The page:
Autumn is the best time to think about planting. Finally you get the chance to fill spaces created around and between existing trees, pathways and view points. Try not to be tempted by the many exotics available, go for the more appropriate and less water hungry plants which will sit well in the landscape. By all means have some exotics and choose from the many plants around the world which will grow on the Algarve but, do not let these dominate your plantings and keep them close to the house. If you must have a lawn, keep it small and it will be easier to look after. Put plants with similar water needs together and zone your irrigation so that you can water less frequently those areas that are further from the house or which will have a more natural aspect.

Consider the many lawn substitute plants now available from the specialist dry garden nurseries such as Olivier Filippi in France He recommends a mix of small low growing plants which can be walked on and which will contribute throughout the year – each type of plant taking centre stage as their flowering season comes and goes. For example, Phylla nodiflora and Achillea millefolium. His English edition of the ‘Dry Gardening Handbook’ is a complete guide to having a garden with no irrigation. Zoysia tenuifolia is now available on the Algarve from the Natura garden centres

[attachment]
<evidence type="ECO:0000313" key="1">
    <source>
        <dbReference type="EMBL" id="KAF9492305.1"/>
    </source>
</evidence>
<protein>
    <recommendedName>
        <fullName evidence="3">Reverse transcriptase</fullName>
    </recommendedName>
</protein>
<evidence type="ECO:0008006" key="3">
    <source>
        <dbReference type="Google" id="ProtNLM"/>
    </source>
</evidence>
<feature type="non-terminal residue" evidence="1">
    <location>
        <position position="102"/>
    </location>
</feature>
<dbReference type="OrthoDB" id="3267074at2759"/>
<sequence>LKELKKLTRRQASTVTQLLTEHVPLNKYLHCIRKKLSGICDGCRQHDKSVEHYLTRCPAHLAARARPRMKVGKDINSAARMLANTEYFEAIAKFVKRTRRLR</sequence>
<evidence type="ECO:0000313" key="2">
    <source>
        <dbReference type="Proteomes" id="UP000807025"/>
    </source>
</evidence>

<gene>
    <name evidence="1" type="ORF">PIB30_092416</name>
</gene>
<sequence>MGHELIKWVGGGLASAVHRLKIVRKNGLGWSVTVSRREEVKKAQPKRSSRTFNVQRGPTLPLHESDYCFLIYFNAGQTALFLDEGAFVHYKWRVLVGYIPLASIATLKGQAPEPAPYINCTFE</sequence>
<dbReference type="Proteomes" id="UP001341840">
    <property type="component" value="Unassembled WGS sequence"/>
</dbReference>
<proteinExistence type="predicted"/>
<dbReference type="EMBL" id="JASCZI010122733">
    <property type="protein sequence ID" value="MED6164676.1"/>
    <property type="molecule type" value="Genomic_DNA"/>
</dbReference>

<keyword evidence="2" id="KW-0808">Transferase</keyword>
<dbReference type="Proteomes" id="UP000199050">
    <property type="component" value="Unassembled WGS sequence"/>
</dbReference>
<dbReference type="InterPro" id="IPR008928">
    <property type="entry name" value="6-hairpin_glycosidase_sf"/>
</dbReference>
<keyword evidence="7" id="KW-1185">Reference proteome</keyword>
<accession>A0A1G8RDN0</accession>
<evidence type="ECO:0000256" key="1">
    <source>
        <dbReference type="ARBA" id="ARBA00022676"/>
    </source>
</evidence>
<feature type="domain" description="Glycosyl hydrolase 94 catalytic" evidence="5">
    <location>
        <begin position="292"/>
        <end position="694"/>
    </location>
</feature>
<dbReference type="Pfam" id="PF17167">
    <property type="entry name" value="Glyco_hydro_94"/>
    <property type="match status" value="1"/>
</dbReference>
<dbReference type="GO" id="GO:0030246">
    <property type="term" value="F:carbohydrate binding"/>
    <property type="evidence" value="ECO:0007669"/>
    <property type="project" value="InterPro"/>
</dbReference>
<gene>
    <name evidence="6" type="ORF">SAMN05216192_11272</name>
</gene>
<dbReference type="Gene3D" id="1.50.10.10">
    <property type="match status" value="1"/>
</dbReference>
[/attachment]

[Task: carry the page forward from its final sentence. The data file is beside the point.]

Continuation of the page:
Remember too that bulbs are a classic mediterranean plant, look out for what grows locally. Paperwhite narcissus and the spectacular large blue flowers of Scilla peruviana with autumnal yellow flowers of Sternbergia lutea in the Barrocal, Pancratium maritimum on sandy soils. A recommended specialist in bulbs for the Mediterranean is Lauw de Jagar of Bulb’Argence
Scilla peruviana, a native bulb ideal for naturalising in mediterranean gardens

Timing for planting can be critical and the recommended main planting season is the start of the mediterranean gardening year in November. As soon as the first serious rains of the winter have soaked the ground, that is the ideal time to plant. This gives a good chance for acclimatisation and good root development before the next dry summer months come along. Make large holes, 75 x 75 x 75 cm and put in good compost, super phosphate fertilisers and consider placing a tube or cut water bottles into the hole leading directly to the roots. Filling these with a hose pipe or watering can will get the water straight down and not leave it to evaporate on the surface. Deep and occasional hand watering also gives the chance to observe your plants and spot any problem early on.